The yellow taxi is used by New Yorkers and visitors alike. Visitors, whose travel opportunities are numbered, are only afforded a little insight into the peculiarities of this quintessential New York transportation mode. As the movies have shown, hailing a cab involves waiting on the curb and waving. Sooner or later, one will stop. You climb in, say hello, and give the driver an address. You take in the city through the smudged side window. You reach your destination, pay, say goodbye, and take a practical, authentic New York experience home with you. A couple of these experiences are worth every visitor’s while.
If you call New York home, traveling by taxi isn’t quite so simple. Unless they’re considerably out of the loop, New Yorkers rarely wait patiently on the curb holding out their hand. Instead, they quickly resort to Uber. Uber cars find you—not the other way around. There’s an imperative thought process leading up to a decision for or against a taxi ride. One must consider many variables: route, direction of travel, time of day, traffic, day of the week, weather, and the dreaded taxi drivers’ shift change between 4:00 and 5:00 p.m. (during this hour, despite heightened demand, the number of taxis drops significantly—a decades-old problem for which there doesn’t seem to be any solution). Sound like a lot of thinking for a single taxi ride? It may be, but it’ll save you frustrating wait time.
Before we get to the really interesting aspects of New York taxi travel, here are a few facts:
• There are 13,605 taxi licences and over 51,000 licensed taxi drivers in New York City. The number of licenses has remained amazingly stable over the years.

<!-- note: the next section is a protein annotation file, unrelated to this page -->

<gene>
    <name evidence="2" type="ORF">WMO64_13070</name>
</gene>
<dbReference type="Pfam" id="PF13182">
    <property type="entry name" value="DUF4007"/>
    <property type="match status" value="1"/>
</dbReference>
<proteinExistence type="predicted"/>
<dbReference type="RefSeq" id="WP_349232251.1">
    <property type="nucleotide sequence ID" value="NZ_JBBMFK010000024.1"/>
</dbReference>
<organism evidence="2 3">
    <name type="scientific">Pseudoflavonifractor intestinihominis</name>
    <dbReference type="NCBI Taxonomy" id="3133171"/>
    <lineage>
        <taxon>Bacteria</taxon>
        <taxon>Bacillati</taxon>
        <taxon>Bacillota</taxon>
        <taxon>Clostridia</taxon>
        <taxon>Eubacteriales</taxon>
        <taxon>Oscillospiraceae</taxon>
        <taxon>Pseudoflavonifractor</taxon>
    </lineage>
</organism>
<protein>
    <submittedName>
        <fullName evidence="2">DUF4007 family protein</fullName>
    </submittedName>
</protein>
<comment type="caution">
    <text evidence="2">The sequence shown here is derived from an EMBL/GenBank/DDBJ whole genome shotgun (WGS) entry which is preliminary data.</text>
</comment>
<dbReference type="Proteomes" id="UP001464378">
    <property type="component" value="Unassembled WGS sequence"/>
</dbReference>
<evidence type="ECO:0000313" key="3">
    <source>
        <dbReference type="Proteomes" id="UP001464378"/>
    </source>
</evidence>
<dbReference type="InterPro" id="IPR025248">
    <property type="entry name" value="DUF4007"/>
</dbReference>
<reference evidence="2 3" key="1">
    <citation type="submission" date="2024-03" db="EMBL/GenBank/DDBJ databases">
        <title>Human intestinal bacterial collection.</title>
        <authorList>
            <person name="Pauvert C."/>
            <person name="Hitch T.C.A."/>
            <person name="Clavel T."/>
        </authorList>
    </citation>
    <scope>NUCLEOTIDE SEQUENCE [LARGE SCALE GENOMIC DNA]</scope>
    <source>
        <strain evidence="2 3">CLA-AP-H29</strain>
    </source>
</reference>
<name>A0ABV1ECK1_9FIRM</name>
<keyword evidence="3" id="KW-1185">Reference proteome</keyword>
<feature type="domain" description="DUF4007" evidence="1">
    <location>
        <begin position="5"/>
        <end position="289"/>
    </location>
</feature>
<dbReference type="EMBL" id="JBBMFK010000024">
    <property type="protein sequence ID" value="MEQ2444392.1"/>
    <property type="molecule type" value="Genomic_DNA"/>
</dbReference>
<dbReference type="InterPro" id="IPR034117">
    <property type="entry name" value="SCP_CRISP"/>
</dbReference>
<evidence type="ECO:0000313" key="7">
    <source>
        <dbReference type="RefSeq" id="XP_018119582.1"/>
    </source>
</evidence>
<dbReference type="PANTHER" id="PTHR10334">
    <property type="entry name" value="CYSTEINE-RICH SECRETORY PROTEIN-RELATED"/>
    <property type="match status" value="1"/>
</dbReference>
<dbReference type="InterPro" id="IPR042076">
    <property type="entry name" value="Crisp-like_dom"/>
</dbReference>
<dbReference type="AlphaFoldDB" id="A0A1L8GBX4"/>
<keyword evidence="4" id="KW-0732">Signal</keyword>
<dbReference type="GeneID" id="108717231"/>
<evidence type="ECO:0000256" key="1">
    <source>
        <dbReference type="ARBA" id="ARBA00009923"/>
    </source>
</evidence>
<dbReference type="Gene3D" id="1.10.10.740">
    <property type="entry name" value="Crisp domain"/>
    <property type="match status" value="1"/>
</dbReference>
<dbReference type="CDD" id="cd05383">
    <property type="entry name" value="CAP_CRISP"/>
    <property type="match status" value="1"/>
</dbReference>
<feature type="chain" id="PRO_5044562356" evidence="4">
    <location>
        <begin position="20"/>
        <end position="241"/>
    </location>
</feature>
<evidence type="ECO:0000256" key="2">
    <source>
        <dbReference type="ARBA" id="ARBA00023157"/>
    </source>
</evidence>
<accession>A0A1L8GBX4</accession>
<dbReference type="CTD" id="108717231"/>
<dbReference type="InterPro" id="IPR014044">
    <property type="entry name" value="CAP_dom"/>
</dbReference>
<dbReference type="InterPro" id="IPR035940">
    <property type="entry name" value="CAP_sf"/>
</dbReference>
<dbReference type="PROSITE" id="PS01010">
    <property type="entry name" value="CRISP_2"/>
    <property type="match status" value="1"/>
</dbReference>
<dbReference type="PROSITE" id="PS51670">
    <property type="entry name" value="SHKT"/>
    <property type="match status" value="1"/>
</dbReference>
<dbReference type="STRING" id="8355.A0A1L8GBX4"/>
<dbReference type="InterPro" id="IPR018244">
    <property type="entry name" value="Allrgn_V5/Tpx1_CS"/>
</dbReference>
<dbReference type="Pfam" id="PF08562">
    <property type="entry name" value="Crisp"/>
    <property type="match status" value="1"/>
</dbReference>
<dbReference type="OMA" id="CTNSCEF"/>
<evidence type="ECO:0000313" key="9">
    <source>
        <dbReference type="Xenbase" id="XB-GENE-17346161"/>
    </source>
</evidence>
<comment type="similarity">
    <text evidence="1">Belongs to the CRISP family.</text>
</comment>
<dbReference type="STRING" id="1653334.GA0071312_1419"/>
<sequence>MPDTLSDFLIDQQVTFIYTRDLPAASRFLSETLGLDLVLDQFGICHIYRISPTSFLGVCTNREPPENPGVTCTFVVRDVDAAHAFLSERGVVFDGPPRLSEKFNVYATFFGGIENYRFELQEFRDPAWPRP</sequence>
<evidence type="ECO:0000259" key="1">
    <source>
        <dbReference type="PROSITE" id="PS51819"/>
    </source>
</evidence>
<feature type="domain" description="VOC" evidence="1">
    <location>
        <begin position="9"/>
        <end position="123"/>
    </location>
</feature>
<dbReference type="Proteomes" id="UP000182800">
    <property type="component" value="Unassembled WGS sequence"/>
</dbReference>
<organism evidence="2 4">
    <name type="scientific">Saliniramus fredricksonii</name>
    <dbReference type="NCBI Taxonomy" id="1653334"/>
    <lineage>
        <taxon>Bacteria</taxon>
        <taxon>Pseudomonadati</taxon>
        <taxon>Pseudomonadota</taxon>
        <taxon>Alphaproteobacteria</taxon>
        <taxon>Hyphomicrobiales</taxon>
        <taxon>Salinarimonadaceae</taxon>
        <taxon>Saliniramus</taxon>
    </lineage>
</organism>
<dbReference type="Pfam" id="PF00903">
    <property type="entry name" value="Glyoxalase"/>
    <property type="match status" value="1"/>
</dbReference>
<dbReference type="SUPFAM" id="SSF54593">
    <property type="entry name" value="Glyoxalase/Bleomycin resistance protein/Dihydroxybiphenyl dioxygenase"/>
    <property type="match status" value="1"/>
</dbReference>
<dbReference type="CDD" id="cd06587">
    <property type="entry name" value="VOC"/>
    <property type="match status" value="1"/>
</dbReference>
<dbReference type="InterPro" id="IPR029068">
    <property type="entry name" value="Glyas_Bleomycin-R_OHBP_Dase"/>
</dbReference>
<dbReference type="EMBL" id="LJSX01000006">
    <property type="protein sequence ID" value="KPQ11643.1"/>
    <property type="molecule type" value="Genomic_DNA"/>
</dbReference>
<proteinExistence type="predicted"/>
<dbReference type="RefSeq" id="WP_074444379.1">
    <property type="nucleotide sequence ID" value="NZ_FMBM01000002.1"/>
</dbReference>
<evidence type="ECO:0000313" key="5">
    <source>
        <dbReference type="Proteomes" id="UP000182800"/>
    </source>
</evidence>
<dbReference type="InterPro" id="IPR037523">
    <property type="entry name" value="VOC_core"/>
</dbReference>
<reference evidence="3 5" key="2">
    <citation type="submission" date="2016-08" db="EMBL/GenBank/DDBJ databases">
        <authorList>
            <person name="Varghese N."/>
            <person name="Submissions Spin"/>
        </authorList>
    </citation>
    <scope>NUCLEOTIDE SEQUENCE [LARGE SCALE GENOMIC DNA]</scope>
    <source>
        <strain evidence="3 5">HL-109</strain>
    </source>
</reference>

• Nowadays a license costs around $700,000 (in the pre-Uber era, it cost almost a million).
• Most of the licenses belong to companies that then rent them out to drivers.
• The drivers work for up to 12 hours at a time. About 90% of them are immigrants.
• A taxi driver’s yearly income is around $33,000. In other words, it’s a tough, low-paying job.
• The initial fee for a ride is $2.50. In comparison to other cities, taxis in New York are affordable.
There are no formalities exchanged upon entering and exiting a taxi. Generally, you should yell out your destination without losing a second. This won’t be interpreted as rude—quite the contrary. You’re doing yourself, the taxi driver, and the stressed, reckless driver behind you all a favor. As soon as the taxi starts driving, you’ll have time to make the next minutes comfortable for yourself. This may involve opening the window to dilute an undefinable but intensive taxi aroma and ease the impact of a notorious, neck-breaking driving style that can interfere surprisingly quickly with physical and mental well-being. Also of note is that New Yorkers, despite this often ‘interesting’ driving style, don’t usually buckle their seatbelts. In fact, nobody does.
Taxi rides usually include another guaranteed experience: you become witness to a telephone conversation in an unknown language. Almost all taxi drivers talk on the phone, and often without interruption. What’s he talking about, and to whom? Is it the fiancé in Morocco, the daughter in Queens, or the mother in India? Is he speaking to other drivers via the taxi radio and making fun of his customers? It’s one of the city’s greatest enigmas. There’d certainly be enough material for jokes: the drivers witness fighting couples, women who change their entire outfit over the course of the ride, backseat deals, and bossy, know-it-all back seat drivers on a daily basis—no wonder they drive so fast.
Traveling by taxi in New York has positive aspects, too. Sometimes a simple question can lead to a rewarding conversation—with the Yemeni surgeon whose pubescent daughter is going through a difficult phase. Or with the Belarussian engineer who isn’t sure if he should train to be a nurse. Or with the Ghanian teacher who assures you that tomorrow will be a better day.
When all of the right elements fall into place, taxi travel can even be enchanting: you (and the driver) may, for example, have the pleasure of admiring the city worldlessly through open windows while a symphony plays on the radio in full volume.